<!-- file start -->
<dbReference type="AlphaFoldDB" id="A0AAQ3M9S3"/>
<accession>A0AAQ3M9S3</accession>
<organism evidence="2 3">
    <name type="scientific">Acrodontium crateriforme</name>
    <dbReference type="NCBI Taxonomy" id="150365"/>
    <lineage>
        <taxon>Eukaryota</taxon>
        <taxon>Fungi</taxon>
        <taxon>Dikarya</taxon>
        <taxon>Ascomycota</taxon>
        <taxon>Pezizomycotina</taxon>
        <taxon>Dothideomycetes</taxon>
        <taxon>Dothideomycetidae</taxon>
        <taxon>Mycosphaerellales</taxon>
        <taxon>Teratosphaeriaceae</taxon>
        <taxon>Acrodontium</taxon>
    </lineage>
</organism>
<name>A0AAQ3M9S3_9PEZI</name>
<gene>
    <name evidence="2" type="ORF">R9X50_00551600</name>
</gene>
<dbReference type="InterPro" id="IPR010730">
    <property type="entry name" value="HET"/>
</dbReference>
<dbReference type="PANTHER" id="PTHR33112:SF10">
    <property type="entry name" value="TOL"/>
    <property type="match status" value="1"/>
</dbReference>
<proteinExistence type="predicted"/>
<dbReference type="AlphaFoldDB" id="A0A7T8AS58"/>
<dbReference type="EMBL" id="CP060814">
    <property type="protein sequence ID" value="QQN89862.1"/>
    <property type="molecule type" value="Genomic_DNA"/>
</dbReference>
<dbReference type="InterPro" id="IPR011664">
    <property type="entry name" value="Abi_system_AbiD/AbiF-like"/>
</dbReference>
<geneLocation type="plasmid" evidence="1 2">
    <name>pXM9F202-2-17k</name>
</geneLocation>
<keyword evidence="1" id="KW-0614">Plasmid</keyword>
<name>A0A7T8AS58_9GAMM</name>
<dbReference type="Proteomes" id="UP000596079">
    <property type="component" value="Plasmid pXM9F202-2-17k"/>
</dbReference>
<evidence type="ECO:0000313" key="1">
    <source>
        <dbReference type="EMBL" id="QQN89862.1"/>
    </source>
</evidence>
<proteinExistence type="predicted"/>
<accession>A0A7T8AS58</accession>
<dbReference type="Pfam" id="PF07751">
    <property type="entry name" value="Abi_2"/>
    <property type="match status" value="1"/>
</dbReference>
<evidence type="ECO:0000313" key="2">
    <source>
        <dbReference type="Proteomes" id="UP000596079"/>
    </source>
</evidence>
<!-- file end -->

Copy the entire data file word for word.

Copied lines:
<dbReference type="AlphaFoldDB" id="A0AAQ3M9S3"/>
<accession>A0AAQ3M9S3</accession>
<organism evidence="2 3">
    <name type="scientific">Acrodontium crateriforme</name>
    <dbReference type="NCBI Taxonomy" id="150365"/>
    <lineage>
        <taxon>Eukaryota</taxon>
        <taxon>Fungi</taxon>
        <taxon>Dikarya</taxon>
        <taxon>Ascomycota</taxon>
        <taxon>Pezizomycotina</taxon>
        <taxon>Dothideomycetes</taxon>
        <taxon>Dothideomycetidae</taxon>
        <taxon>Mycosphaerellales</taxon>
        <taxon>Teratosphaeriaceae</taxon>
        <taxon>Acrodontium</taxon>
    </lineage>
</organism>
<name>A0AAQ3M9S3_9PEZI</name>
<gene>
    <name evidence="2" type="ORF">R9X50_00551600</name>
</gene>
<dbReference type="InterPro" id="IPR010730">
    <property type="entry name" value="HET"/>
</dbReference>
<dbReference type="PANTHER" id="PTHR33112:SF10">
    <property type="entry name" value="TOL"/>
    <property type="match status" value="1"/>
</dbReference>
<proteinExistence type="predicted"/>
<dbReference type="AlphaFoldDB" id="A0A7T8AS58"/>
<dbReference type="EMBL" id="CP060814">
    <property type="protein sequence ID" value="QQN89862.1"/>
    <property type="molecule type" value="Genomic_DNA"/>
</dbReference>
<dbReference type="InterPro" id="IPR011664">
    <property type="entry name" value="Abi_system_AbiD/AbiF-like"/>
</dbReference>
<geneLocation type="plasmid" evidence="1 2">
    <name>pXM9F202-2-17k</name>
</geneLocation>
<keyword evidence="1" id="KW-0614">Plasmid</keyword>
<name>A0A7T8AS58_9GAMM</name>
<dbReference type="Proteomes" id="UP000596079">
    <property type="component" value="Plasmid pXM9F202-2-17k"/>
</dbReference>
<evidence type="ECO:0000313" key="1">
    <source>
        <dbReference type="EMBL" id="QQN89862.1"/>
    </source>
</evidence>
<proteinExistence type="predicted"/>
<accession>A0A7T8AS58</accession>
<dbReference type="Pfam" id="PF07751">
    <property type="entry name" value="Abi_2"/>
    <property type="match status" value="1"/>
</dbReference>
<evidence type="ECO:0000313" key="2">
    <source>
        <dbReference type="Proteomes" id="UP000596079"/>
    </source>
</evidence>